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Category Strategy: Reserve Bledsoe

James Anderson

James Anderson

James Anderson is a University of Minnesota graduate, with allegiances to the Packers, Brewers, Bucks (sigh) and Gophers (double sigh). He is an editor and scribe at Rotowire.com, primarily focused on basketball and baseball. In 2013 he was a FSWA finalist for Fantasy Basketball writer of the year.

Let's compare the stats of two uber-athletic point guards over the past three games:

Player A: 63 points, 18 assists, 11 rebounds, nine steals, two blocks, one three-pointer, 49.0 FG%, 73.7 FT%

Player B: 51 points, 18 assists, 11 rebounds, eight steals, five blocks, three three-pointers, 43.9 FG%, 80.0 FT%

Player A was a consensus top-five draft pick in most fantasy leagues, while Player B went undrafted in the vast majority of leagues. Both players went to extremely high-profile basketball programs, Player A on the West Coast, Player B on the East Coast. Both players play the game at an incredible pace and routinely perform the unthinkable for a player of their stature. Player A will play in the All-Star game, while Player B's teammate will start at point guard in the All-Star game.

At this point you know that Player A is Russell Westbrook and Player B is Eric Bledsoe. Now, why compare these two players now that Chris Paul has returned to the Clippers' starting lineup, demoting Bledsoe back to the bench? There are several reasons.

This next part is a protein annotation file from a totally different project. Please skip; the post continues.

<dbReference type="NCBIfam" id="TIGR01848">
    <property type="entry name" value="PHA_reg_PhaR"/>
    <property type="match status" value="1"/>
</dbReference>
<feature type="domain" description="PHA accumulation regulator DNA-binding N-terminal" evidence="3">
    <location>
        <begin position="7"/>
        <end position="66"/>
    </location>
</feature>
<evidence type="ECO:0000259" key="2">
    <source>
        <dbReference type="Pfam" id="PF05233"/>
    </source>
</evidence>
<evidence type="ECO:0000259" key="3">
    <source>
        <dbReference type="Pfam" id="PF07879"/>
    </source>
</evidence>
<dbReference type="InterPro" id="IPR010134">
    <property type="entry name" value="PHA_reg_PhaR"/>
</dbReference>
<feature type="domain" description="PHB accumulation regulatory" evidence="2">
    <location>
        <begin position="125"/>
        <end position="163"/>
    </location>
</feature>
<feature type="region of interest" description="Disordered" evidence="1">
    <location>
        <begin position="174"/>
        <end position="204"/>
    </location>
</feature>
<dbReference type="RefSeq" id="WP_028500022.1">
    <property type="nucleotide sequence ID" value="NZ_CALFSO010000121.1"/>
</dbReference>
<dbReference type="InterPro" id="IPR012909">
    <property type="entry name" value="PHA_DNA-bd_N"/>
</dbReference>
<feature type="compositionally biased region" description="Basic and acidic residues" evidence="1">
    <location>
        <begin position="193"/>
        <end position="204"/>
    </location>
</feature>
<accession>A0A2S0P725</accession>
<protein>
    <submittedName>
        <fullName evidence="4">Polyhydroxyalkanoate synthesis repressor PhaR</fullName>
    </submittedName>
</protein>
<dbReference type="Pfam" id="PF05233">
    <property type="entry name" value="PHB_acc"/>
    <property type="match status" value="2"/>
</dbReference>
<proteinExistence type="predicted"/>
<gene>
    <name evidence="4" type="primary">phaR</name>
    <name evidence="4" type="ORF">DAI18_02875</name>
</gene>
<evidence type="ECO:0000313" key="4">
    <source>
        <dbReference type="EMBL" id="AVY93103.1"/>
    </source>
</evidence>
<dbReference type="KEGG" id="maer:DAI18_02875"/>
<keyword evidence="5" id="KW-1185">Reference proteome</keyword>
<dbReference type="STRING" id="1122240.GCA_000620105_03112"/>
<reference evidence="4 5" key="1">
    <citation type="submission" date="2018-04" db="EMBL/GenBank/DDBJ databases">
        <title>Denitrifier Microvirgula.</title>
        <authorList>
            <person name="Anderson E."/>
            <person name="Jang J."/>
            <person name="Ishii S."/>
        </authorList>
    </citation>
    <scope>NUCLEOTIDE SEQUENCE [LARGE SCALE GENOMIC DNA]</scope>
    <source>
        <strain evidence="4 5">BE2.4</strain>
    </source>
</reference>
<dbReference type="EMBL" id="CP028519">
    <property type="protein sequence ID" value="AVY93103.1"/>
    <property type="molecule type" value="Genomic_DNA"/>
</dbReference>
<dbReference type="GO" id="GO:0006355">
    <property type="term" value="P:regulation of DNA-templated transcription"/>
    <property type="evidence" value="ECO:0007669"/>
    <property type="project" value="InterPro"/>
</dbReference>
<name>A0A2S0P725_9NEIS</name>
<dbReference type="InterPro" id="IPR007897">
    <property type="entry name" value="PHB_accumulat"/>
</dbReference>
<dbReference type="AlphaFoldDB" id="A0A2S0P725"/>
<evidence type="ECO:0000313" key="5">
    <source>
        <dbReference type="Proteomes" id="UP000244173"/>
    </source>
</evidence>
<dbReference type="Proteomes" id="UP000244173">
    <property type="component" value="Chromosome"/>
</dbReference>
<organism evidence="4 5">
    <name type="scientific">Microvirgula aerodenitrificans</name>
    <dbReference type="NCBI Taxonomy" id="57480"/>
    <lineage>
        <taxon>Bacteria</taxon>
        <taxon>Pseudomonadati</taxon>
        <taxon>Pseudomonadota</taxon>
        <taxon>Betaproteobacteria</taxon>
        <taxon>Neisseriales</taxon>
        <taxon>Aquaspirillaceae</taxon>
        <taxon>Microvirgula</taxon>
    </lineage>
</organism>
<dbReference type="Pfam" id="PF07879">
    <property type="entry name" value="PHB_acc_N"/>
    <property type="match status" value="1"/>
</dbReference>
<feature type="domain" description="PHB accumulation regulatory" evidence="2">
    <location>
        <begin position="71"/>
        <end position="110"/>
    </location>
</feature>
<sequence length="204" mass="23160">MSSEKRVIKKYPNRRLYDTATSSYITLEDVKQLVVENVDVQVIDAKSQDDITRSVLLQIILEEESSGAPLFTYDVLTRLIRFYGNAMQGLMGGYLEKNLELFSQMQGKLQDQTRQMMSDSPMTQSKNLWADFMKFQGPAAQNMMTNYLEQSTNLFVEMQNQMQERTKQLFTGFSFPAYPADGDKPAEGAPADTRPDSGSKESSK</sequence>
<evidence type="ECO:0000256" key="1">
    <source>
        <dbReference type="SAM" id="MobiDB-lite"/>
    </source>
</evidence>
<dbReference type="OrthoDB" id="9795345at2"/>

For starters, it puts into perspective just how solid Bledsoe is from a fantasy perspective, in case Paul gets hurt again, which is quite possible. Remember, over that three-game span, one of those games was Paul's return against the Heat, so Bledsoe's totals would've been even more favorable compared to Westbrook's had that been another game he started.

Secondly, I love watching and writing about Westbrook and Bledsoe, so I'll use any excuse I can to do so. Sue me.

But most importantly, it demonstrates just how important it is to be aggressive on the waiver wire. A common fantasy saying is to draft skills, not roles. Meaning that if you think Player A is better than Player B, take Player A, even if his role is less defined, as his talents will probably dictate that he eventually gets the opportunity to thrive. I would apply this to Bledsoe, because in a few leagues, I picked him up off waivers and stashed him on my bench, prior to Paul's injury, occasionally starting him on weeks when he had four games, because of his ability to fill the defensive stats. Bledsoe couldn't be counted on at that time to contribute as much as someone like Jarrett Jack or Andre Miller, but I knew that if he ever saw a bump in minutes due to an injury to one of his teammates, he'd be fantasy gold, and I wouldn't have been starting the person in that bench slot anyways. Even if you didn't have Bledsoe stashed, but were able to pick him up as soon as Paul got injured, he could have single handedly been the difference between your team winning and losing over the past two weeks. We weren't sure how much time Paul was going to miss, but this is why it's important to be aggressive. Bledsoe's skills dictated that if he was starting for the Clippers, he should be starting for a fantasy team, even if only for a week.

Now, there's nobody out there with quite as much upside in a reserve role as Bledsoe, but JaVale McGee, Bradley Beal, Derrick Favors and Taj Gibson in standard leagues, and Wilson Chandler and Enes Kanter in deeper leagues, all stand out to me as guys who would absolutely thrive from a fantasy perspective, if they were to see a bump in playing time because of an injury or trade. They might not be startable right now, especially in standard leagues, but if you've got someone on your bench who you're probably never going to start, why not pick one of these guys up and stash them?

CATEGORY STRATEGY